And in my opening rant this week, I'll talk about what's crazy, what's semi-crazy, and maybe not so terribly crazy in the market today. That and more right now on the Stansberry Investor Hour. I'm hard-pressed to really put all my ideas into one narrative this week. So what I'm going to do is, I’m going to go through what I'm looking at... and I think it comes together. But I'm not really sure. But there's a lot of cool stuff here. I promise you that. First of all, let's talk about what's kind of crazy in the world.
So one good place to check that out is our friend, Jason Goepfert, who we've had on the program. And he runs a service called Sentiment Trader. I love following Sentiment Trader on Twitter. Jason always comes out with some really good stuff. And he's got this thread on there about the options market because people are just buying call options like crazy. It's sort of like, you know – we think it's like retail. He says it's a retail momentum-oriented crowd. You know? They see options, call options specifically, as easy money. You know, when the market goes up, they sort of buy every dip, and they buy it with call options.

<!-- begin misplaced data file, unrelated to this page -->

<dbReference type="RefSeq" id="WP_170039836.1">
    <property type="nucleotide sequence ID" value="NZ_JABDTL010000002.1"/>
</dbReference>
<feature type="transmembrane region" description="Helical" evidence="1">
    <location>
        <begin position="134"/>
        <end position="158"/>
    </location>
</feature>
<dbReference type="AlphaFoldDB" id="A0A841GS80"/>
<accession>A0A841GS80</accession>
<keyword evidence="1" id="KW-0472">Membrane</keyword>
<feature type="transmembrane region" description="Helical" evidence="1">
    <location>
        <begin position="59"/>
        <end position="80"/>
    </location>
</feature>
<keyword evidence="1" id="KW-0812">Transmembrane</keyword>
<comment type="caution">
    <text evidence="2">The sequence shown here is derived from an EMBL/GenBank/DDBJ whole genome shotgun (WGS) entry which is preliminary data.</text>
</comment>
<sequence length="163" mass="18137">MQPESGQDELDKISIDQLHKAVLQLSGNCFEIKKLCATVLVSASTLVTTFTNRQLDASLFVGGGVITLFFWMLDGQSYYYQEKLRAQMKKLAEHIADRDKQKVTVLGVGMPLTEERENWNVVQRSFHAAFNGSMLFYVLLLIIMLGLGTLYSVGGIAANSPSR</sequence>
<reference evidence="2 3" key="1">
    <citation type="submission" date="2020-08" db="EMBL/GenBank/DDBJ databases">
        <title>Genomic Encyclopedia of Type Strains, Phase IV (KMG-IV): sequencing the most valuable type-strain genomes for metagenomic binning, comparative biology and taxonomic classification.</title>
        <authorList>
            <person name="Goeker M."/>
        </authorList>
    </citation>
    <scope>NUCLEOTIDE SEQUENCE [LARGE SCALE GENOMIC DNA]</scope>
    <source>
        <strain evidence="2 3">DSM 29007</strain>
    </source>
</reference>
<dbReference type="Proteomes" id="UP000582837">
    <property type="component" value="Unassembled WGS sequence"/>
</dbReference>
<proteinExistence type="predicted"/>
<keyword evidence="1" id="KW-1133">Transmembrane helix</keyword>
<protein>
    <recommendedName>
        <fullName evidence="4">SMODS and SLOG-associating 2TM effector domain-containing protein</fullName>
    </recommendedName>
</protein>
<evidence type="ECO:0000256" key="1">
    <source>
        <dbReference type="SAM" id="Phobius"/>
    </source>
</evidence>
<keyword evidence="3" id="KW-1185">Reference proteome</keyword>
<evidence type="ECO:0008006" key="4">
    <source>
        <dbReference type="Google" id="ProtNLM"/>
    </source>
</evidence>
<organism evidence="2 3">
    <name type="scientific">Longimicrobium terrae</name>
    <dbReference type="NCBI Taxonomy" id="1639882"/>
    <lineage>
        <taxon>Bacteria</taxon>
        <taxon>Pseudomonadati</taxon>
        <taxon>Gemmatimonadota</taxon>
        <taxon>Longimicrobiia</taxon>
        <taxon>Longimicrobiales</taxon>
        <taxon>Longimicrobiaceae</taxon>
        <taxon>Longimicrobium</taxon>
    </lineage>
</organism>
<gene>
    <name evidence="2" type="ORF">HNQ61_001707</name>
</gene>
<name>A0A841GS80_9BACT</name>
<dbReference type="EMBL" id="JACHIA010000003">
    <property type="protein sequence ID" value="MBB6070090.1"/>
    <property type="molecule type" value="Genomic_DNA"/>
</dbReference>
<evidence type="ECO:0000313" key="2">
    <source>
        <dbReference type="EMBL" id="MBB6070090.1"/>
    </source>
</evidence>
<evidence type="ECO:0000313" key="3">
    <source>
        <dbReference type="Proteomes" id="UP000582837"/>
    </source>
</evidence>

And he quoted an article. He says, "My take is, it's less SoftBank," – there's a big story about SoftBank driving the options market – "And it's more about the activity of retail momentum-oriented crowd." That was on September 14th. Also he said, "There is definitely demand from small investors who began to see this as a money machine. And then, he cited another article from the Wall Street Journal, also September 14th. And the article says, "In the week ending September 4th alone, small traders shelled out $11.5 billion this way," – that is for options – "An all-time high 9 times last year's average.